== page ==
The news of iOS was all about the new iPads this week, including a rare leak from none other than Apple.
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The tech giant has tightened up the iPad Air supply in Hong Kong while relaxing sales in China, targeting the latter's billion-dollar market.
Apple's biggest, most elusive target graduates to the first launch wave for the new iPad Air. Here's one reason why.
The iPhone and iPad maker will invest $2 to $3 million in a new retail store in the country in order to hit the burgeoning wealthy population harder, as the company retains its focus on Asia and China.
The majority of IT job demands in China are focused on basic skills such as programming, but cloud and mobility will continue to drive IT employment for 2013.
Should Apple focus less on the latest technological innovation and more on appealing to consumers with less to spend?
One analyst believes Apple can double its entire iPad sales from two-and-a-half years in 2013 alone; the same for the iPhone. China remains the uncracked nut to Apple's success.
The Cupertino technology giant's fourth quarter earnings are out. On the call, Apple executives discussed China, retail stores, iPad mini profit margins, and Tim Cook even took time to slam Microsoft's latest tablet incarnation.
17-year-old boy sold kidney for only 22,000 yuan (US$3,480) to buy iPhone and iPad. Court trial begins on underground chains for illegal trading of organs in China.
Debt-ridden Proview Technology, which earned US$60 million in iPad trademark settlement in China, was sued by its legal advisor over failure to pay attorney's fees in the case.
Apple product debuts in China have been spoiled in the past by riots and out of control crowds, but how did the company fare at the release of its new iPad model?
Apple needs to sell at least 100,000 new iPads in Chinese market to cover US$60 million trademark settlement fees in the territory.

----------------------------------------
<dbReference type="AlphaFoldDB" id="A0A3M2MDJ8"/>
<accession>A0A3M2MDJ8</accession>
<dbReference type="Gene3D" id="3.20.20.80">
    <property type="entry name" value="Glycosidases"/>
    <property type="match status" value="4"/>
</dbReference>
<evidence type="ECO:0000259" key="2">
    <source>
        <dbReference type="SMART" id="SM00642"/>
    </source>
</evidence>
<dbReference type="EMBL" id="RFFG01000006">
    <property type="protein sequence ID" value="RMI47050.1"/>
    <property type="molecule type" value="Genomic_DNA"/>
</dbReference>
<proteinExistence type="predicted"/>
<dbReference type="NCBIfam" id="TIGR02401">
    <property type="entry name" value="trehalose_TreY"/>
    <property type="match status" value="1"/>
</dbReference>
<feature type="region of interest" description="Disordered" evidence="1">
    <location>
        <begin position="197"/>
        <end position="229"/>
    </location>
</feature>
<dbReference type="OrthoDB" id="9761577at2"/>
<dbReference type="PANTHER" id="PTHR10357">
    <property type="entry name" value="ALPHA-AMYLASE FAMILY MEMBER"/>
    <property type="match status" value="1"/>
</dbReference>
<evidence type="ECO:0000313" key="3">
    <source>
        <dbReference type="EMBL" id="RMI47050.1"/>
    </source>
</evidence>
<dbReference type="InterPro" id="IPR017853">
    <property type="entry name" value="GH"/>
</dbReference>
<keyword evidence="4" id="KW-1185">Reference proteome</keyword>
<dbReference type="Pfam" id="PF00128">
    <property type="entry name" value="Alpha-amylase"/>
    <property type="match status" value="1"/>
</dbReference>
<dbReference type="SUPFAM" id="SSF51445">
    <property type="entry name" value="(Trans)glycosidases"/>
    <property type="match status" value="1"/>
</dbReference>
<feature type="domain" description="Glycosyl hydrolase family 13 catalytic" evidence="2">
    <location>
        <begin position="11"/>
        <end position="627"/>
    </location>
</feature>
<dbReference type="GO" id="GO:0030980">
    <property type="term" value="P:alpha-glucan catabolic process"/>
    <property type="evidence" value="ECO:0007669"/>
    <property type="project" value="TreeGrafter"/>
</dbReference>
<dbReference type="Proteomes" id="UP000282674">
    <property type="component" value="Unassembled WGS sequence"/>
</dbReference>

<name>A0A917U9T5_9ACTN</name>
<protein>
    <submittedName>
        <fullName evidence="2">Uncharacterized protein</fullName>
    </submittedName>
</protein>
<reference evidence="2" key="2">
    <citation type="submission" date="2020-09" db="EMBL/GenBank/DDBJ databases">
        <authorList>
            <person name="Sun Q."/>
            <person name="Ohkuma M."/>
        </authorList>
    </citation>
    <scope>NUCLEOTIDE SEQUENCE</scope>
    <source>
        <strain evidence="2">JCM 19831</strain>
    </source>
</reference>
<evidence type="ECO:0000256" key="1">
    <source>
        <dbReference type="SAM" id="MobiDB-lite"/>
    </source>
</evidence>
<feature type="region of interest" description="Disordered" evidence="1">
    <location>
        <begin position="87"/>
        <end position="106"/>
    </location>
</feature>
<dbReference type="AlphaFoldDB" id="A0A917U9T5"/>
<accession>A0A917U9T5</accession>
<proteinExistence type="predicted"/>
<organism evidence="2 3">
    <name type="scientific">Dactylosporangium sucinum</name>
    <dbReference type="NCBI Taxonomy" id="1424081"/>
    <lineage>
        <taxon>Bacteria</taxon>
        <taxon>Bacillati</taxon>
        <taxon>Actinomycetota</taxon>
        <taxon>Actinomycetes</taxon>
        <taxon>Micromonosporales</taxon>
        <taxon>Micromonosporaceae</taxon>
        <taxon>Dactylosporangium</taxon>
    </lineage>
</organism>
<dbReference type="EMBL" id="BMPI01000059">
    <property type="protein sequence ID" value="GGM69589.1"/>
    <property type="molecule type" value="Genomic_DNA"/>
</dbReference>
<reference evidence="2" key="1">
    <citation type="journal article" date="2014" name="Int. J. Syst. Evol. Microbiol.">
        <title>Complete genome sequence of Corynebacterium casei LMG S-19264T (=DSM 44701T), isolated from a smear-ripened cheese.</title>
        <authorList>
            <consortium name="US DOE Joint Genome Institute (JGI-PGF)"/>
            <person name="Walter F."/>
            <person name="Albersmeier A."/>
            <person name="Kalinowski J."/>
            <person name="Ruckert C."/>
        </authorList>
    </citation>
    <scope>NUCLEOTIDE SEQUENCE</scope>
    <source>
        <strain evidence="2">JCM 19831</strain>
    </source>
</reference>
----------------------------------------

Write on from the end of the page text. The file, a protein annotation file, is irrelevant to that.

Apple finally reveals release date for its latest tablet in China--already rolled out in many other countries in region, and follows recent trademark lawsuit in country.
If debt-ridden Proview wasn't under great pressure from its creditors to repay its debts, it would have sought higher compensation from Apple over iPad trademark in China, said Proview's founder and chairman, Yang Rongshan.
According to a recent report at Patently Apple, China's telecommunications bureaucracy last week granted a license for both 4G and 3G networks, which means Apple will be able to sell the latest iPad model on the mainland.
Apple is reportedly pushing for a settlement in the "IPAD" trademark dispute with China-based Proview, according to a China government newswire.
As his company announced yet another record-breaking financial quarter, chief executive Tim Cook expressed a less aggressive tone than that of Steve Jobs when it comes to patent suits
Official from national copyright agency states government regards company as rightful owner of iPad trademark, report says, following a day after Proview announces out-of-court settlement being arranged.
A Chinese court said it is pushing for settlement talks between Proview and Apple in the ongoing 'IPAD' trademark dispute. But Apple is not likely to bow down to such demands.
The iPad maker has agreed to an audit that will look into pollution controls at one of its supply partner's factories in China, according to a report
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